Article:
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Why Jordan? Why Amman?


Throughout history, Jordan has served as a crossroads for trade, peoples, and cultures, connecting the East and the West. The capital city, Amman, is located in the north, thirty minutes from the Dead Sea and the Jordan River. Amman is historically significant for many of its early civilizations and the Biblical sites surrounding the city. Today, the city is the bustling capital of the Hashemite Kingdom of Jordan, with a population of over 2.5 million people. Jordan plays a significant diplomatic role in the wider Middle East region, and issues of regional peace and cooperation are at the forefront of this country's political agenda. 


 

Geography

Jordan is located near the eastern-most portion of the Mediterranean. The territory of Jordan now covers roughly 35,475 square miles, of which most is arid desert. The Kingdom is almost entirely land-locked with the exception of the small port-city of Aqaba on the Red Sea in the south. There is a severe fresh water shortage throughout the country in part due to the decreased flow of the Jordan River, the arid environment, and population growth. About 70% of Jordan's population lives in urban areas, such as Amman. Less than 6% of the rural population is nomadic or semi-nomadic.

 

Religion and Culture

Approximately 96% of Jordanians are Muslim and 4% are Christian. Visitors to Jordan are exposed to many aspects of the daily practice of Islam. From hearing the call to prayer five times a day, to seeing women wearing the veil, to hearing a recording of the Quran in shops, students will be immersed in aspects of Muslim religious culture. On the other hand, the Middle East is where the Christian religion was born and visitors are likely to encounter the Christian population. It is important for students to keep in mind that Jordanian Christians are not the result of Western influence or the work of missionaries in the region, as many visitors believe. Rather, many take pride in being descendents of the earliest Christians.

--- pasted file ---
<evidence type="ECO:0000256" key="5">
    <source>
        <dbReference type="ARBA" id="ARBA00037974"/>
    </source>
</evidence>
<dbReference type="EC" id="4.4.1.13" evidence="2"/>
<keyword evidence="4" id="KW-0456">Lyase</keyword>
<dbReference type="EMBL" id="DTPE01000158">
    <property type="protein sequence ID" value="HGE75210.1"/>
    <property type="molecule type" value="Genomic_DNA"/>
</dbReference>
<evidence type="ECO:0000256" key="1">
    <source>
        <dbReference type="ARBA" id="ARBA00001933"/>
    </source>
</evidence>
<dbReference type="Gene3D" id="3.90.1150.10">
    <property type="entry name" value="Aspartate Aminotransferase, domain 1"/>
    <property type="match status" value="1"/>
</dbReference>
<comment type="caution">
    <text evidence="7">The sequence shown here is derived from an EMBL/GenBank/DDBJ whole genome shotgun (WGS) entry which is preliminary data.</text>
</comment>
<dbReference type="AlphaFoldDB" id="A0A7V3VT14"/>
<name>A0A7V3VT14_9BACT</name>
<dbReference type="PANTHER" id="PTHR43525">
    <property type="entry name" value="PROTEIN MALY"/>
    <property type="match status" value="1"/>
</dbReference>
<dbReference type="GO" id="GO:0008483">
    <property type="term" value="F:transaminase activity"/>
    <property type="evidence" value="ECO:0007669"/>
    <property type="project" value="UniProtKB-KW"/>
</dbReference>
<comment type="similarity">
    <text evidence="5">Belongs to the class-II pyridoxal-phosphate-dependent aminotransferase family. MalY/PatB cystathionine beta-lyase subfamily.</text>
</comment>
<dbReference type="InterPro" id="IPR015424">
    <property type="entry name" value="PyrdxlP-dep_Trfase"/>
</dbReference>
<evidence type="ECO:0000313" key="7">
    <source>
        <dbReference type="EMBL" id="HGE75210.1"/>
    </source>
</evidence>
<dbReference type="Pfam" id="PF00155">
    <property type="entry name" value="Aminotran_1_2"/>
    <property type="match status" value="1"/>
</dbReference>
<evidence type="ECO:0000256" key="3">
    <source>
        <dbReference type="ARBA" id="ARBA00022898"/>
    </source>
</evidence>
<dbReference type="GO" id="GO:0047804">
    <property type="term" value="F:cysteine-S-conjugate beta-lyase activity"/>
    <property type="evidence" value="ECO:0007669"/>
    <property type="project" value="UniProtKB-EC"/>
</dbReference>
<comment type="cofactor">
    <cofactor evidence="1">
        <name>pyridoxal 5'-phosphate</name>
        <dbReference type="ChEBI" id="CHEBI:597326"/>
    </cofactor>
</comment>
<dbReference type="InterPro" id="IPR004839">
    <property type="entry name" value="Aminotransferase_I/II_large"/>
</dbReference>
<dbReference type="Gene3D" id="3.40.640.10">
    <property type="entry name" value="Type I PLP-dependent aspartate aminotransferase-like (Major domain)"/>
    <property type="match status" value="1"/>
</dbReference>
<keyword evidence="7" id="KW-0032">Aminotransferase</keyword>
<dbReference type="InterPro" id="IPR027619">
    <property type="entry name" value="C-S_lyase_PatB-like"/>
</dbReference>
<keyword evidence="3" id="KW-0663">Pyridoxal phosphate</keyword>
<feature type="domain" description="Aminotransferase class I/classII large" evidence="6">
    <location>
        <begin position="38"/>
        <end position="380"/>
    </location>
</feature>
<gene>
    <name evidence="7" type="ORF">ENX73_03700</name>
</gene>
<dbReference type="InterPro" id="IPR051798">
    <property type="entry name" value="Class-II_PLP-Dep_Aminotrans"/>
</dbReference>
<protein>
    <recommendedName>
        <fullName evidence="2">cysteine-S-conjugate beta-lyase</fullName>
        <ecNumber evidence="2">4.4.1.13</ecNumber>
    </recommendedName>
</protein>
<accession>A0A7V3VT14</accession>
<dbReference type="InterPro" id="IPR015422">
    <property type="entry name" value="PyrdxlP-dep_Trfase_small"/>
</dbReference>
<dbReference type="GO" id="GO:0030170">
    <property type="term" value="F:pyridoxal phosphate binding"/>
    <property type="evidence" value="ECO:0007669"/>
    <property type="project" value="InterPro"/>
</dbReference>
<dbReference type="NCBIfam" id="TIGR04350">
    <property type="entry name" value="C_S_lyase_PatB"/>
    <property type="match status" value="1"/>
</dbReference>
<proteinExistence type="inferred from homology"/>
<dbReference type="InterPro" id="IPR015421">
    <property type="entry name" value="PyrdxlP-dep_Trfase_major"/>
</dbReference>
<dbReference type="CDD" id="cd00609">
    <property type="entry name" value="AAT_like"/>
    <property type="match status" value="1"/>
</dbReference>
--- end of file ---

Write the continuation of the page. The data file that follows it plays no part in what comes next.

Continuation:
Growth and Development

The Hashemite Kingdom has rapidly developed since its establishment in 1921. While Amman, Irbid, and Aqaba were once sleepy villages, these three major cities are now home to millions and serve as major tourist destinations. Amman is a popular destination for Western expatriates and international investment due to its friendly business climate and well-educated working population. In 2010, Jordan was ranked as one of the most politically globalized country in the Middle East and North Africa according to the KOF Globalization Index.


 

Amman

AMIDEAST’s programs are based in Amman, the expansive, lively capital of the Hashemite Kingdom. Inhabited by several civilizations starting around 8,500 BCE, it is an ancient city facing distinct modern challenges, thus making it an exciting place to live and study. Originally built on seven hills, Amman has expanded in size and population from a quaint, sleepy town at the close of World War II, to the bustling, multicultural metropolis it is today. With over 2.5 million inhabitants, Amman is also the largest city in Jordan.